When a concept that was mentally murky becomes perfectly clear to you, what is your reaction? I feel a sense of satisfaction, or if I’ve apprehended it with some difficulty I am pleased with my accomplishment.
Understanding spiritual truth is a little different. In case you haven’t noticed, the Bible is a bit tough to make sense of at times. There are plenty of passages that puzzle me, and I’ve read the Bible front to back a dozen times or more. So, when the Lord reveals something that I had not previously understood, I feel joy.
One of my favorite verses is “…the joy of the Lord is your strength” (Nehemiah 8:10). The occasion for that verse was a day when the Law was read to the Israelites who had returned to Jerusalem after their exile. We’re told that the people assembled “as one man” in the square and asked the priest and scribe, Ezra, to read the law of Moses to them, which he did from sun up until noon. (Nehemiah 8:1-3)
What do you think their reaction was?
They probably realized how far below God’s perfect standard they had fallen. Many of them were no doubt convicted of personal sin that needed to be confessed.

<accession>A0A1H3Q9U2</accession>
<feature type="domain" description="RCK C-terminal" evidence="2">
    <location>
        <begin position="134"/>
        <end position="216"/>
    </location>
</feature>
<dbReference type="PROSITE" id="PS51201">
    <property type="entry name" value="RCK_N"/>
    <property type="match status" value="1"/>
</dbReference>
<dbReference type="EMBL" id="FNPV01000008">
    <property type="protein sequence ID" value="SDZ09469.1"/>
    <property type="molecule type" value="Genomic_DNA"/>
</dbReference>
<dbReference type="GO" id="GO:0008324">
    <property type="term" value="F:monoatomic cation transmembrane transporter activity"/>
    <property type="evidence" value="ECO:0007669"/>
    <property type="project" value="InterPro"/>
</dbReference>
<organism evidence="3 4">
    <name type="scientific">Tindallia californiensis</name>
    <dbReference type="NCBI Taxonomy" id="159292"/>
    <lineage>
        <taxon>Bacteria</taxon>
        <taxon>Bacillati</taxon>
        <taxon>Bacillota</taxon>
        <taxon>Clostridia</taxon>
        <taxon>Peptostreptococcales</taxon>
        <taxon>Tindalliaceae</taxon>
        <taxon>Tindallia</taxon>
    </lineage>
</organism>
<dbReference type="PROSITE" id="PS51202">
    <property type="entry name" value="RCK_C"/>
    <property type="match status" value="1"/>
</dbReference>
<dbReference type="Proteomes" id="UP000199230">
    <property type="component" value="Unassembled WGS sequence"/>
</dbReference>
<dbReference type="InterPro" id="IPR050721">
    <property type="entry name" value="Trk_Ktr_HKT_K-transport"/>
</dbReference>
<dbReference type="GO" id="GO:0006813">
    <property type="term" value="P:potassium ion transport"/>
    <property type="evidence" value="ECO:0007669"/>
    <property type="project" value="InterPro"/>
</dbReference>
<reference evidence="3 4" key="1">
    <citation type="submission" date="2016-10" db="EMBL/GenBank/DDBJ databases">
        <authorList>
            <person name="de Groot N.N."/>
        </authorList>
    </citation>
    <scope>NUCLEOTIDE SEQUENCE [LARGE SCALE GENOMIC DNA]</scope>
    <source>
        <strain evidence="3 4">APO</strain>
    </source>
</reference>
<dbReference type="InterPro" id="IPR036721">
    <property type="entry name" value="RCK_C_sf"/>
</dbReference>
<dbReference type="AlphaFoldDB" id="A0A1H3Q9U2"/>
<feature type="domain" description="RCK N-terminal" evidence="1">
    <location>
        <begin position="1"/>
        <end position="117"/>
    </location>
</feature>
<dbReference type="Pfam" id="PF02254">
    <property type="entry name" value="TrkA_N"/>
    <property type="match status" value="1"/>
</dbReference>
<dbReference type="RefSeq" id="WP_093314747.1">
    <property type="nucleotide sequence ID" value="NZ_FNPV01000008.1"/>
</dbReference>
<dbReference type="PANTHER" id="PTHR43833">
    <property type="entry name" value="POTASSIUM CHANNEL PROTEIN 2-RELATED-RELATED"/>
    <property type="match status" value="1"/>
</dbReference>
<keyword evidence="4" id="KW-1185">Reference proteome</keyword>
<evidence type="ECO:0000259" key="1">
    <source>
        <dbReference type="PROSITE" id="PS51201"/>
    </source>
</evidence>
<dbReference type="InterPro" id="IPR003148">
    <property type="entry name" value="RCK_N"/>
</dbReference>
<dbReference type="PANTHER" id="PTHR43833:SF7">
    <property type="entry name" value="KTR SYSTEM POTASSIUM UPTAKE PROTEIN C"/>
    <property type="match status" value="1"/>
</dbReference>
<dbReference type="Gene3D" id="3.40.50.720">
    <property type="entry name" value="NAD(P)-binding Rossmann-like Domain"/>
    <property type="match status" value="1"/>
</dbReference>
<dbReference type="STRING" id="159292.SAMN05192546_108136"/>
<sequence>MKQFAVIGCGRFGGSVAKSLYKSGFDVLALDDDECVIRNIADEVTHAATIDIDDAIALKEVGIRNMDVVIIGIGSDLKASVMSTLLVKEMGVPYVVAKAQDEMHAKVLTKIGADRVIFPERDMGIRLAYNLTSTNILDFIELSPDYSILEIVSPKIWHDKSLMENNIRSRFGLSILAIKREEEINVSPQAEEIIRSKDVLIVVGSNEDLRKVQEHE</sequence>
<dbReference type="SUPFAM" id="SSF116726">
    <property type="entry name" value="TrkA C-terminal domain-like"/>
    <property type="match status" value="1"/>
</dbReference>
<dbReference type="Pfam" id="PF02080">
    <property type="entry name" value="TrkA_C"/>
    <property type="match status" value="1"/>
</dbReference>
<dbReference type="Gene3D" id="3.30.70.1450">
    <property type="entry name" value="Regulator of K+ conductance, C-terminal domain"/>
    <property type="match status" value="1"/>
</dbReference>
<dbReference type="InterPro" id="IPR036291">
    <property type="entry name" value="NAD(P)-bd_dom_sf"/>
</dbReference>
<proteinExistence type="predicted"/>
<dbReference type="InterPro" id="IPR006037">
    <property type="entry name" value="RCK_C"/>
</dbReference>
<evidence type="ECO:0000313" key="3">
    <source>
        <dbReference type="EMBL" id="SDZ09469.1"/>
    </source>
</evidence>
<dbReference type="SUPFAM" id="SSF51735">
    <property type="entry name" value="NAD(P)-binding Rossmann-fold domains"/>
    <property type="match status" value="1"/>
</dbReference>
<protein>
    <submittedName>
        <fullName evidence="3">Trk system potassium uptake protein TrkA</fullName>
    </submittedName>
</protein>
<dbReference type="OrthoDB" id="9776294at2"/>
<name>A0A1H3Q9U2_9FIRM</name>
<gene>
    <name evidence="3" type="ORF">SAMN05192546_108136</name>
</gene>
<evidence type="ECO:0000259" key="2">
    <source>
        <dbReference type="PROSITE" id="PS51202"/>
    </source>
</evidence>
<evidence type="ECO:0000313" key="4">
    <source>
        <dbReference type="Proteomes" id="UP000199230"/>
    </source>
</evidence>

That’s when Nehemiah told them not to weep but to have a party.
“’This day is sacred to the Lord your God. Do not mourn or weep.’ For all the people had been weeping as they listened to the words of the Law. Nehemiah said, ‘Go and enjoy choice food and sweet drinks, and send some to those who have nothing prepared. This day is holy to our Lord. Do not grieve, for the joy of the Lord is your strength.’” Nehemiah 8:9-10
He did not say that the duty of the Lord is your strength. How about the hard work of the Lord is your strength? Nope. Nor is serious self-examination your strength.
…the joy of the Lord is your strength.
Joy is what we feel as we know, serve and love the Lord. We know from the New Testament that joy is a fruit of the Spirit, that we cannot muster it up on our own, and that it is available to us in any and all circumstances.
“Then all the people went away to eat and drink, to send portions of food and to celebrate with great joy, because they now understood the words that had been made known to them.“ (Nehemiah 8:12)
Notice the connection between celebrating with great joy and new understanding of the law. It seems that comprehension was the goal, for while Ezra read the law there were knowledgeable people circulating in the crowd to clear up any confusion. The people got it.
Because they got it, they celebrated.
Perhaps upon gaining new understanding of God’s Word the best response would be thanksgiving for perceiving the truth and joy for the opportunity to apply it.
Joy is strengthening. Joy is energizing. Joy is the right response to new understanding.
What is your reaction when you read or hear God’s word with new understanding? Are you inclined to have a party or to weep?